Word-of-mouth marketing often targets influencers — people who are passionate about a product category, and who are perceived as credible sources. The theory is that reaching more influencers increases the odds that they will spread the message.
The theory's appeal is clear to some. Advertisers are far down on the list of trusted information sources, according to a Bridge Ratings/University of Massachusetts study published in August 2007. Getting just about anybody else besides advertisers to convey the message would seem to be more effective.
The study also revealed that 93% of respondents said they were moved to take some sort of action by WOM influence.
eMarketer estimates that 20% of US adults will be WOM influencers in 2011, up from 17.5% in 2007. Web sites, blogs and other technology are making it easier to spread the word on a favorite topic.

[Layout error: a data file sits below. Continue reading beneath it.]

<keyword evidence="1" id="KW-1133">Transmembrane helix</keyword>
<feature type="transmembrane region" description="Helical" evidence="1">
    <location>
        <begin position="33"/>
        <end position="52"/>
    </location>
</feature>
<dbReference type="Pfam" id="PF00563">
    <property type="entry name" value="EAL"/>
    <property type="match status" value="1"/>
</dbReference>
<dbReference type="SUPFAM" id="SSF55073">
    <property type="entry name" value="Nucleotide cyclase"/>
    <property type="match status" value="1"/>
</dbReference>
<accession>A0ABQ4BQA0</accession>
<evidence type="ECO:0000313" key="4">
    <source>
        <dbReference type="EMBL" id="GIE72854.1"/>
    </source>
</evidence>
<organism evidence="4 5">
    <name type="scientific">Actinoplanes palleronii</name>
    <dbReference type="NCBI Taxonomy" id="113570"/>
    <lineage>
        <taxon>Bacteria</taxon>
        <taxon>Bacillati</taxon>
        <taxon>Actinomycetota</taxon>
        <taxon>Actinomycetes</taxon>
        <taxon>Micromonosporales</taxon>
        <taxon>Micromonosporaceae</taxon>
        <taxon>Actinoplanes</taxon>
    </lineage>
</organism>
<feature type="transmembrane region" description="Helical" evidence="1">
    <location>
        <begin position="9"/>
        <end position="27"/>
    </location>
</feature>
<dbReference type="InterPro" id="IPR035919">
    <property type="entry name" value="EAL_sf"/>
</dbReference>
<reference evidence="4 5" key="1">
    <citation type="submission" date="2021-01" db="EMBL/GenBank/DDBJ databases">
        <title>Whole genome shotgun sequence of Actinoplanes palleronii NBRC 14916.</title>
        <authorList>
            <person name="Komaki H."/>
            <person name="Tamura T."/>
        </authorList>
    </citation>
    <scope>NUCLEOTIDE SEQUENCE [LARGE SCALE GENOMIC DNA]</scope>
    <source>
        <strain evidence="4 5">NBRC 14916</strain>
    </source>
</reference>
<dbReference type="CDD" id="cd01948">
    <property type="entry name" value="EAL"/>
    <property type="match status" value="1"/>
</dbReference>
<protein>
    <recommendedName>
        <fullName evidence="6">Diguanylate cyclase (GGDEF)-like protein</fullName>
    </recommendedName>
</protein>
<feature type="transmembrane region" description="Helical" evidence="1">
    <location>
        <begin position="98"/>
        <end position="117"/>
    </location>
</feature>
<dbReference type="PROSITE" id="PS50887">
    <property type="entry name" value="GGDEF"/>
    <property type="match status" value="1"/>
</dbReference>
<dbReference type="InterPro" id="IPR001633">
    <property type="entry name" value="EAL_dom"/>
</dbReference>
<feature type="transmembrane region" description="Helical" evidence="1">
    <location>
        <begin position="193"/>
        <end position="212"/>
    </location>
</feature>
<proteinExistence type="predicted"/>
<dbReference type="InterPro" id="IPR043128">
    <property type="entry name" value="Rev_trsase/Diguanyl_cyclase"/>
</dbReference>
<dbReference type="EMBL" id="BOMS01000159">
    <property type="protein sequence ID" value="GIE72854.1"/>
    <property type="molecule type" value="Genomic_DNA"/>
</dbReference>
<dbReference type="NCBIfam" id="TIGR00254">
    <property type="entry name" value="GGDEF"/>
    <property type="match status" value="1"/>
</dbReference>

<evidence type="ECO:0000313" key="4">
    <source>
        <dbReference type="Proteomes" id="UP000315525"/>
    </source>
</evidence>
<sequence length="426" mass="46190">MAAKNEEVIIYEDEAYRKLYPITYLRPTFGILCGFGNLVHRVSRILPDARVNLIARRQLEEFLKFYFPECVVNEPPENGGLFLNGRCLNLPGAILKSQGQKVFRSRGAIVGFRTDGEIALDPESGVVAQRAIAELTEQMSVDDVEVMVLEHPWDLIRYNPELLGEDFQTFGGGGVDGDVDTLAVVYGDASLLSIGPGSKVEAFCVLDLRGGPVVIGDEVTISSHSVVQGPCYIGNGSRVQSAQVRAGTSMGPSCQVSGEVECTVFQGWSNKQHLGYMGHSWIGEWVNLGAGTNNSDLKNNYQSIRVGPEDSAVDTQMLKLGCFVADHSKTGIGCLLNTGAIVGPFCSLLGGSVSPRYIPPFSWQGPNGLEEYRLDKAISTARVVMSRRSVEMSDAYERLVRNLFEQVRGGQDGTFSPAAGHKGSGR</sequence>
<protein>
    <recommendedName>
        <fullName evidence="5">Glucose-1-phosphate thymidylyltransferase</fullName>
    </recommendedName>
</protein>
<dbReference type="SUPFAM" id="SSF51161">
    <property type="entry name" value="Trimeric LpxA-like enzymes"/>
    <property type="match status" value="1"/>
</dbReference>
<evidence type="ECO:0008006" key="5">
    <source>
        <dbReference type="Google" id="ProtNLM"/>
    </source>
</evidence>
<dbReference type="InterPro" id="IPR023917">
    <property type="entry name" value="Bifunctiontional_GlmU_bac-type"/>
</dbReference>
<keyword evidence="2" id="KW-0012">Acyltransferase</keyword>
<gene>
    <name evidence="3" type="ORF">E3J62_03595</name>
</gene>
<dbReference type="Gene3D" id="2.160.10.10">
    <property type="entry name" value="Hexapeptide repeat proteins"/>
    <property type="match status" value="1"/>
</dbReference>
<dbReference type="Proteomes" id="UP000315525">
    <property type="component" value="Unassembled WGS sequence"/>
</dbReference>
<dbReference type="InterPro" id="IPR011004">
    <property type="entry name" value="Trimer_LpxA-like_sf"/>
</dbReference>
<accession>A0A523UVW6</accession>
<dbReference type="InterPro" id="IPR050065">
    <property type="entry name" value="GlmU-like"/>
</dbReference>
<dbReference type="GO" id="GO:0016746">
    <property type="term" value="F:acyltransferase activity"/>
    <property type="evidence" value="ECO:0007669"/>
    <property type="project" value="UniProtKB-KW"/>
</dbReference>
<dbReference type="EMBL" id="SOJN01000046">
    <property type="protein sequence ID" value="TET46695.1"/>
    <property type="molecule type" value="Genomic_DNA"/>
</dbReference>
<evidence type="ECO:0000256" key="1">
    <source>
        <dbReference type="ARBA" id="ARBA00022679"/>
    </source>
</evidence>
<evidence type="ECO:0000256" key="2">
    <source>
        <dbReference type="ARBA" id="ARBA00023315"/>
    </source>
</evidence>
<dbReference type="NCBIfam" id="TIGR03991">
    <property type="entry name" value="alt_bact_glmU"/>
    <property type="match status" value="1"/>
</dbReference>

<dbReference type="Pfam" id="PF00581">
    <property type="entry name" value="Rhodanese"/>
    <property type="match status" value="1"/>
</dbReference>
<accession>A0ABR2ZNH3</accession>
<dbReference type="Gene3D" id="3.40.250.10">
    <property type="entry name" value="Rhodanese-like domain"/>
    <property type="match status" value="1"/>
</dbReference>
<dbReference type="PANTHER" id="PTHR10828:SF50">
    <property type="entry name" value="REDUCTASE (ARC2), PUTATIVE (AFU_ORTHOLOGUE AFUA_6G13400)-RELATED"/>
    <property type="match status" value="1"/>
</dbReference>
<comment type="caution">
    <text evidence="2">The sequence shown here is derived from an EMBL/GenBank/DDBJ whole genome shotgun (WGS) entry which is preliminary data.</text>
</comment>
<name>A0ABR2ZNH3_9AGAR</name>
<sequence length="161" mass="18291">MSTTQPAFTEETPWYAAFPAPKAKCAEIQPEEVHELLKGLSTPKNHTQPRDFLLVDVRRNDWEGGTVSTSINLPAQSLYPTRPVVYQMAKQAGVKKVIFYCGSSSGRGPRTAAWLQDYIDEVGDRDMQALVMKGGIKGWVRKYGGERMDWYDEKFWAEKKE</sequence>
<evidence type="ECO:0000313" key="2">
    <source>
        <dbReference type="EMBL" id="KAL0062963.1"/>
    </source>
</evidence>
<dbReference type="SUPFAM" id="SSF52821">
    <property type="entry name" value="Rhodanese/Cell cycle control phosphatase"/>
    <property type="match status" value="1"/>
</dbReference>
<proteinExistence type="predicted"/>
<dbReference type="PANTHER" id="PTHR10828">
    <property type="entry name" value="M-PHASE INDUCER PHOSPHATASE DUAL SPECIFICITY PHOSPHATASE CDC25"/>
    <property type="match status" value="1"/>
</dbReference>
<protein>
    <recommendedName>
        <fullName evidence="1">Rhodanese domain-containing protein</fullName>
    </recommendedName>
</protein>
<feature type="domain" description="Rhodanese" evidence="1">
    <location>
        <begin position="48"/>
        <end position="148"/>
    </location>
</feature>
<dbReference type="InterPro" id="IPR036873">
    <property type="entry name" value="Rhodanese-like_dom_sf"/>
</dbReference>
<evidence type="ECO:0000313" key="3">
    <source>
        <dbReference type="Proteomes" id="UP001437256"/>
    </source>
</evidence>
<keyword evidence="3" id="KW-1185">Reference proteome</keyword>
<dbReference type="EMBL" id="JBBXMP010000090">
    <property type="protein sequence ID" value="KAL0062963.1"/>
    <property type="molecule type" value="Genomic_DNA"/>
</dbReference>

One important attribute of people with influence, in addition to their use of word-of-mouth is their reliance on many kinds of media for information.
Influencers are more likely than the general population to use their local newspaper and cable TV news. Online, they use broadcast news sites and blogs more often, according to Ketchum and the Annenberg Center.
Influencer affinity for online media makes them an especially attractive target for interactive marketers. Not everyone believes in the influencers theory. Please read the eMarketer Word-of-Mouth Marketing: Winning Friends and Influencing Customers report for other points of view.
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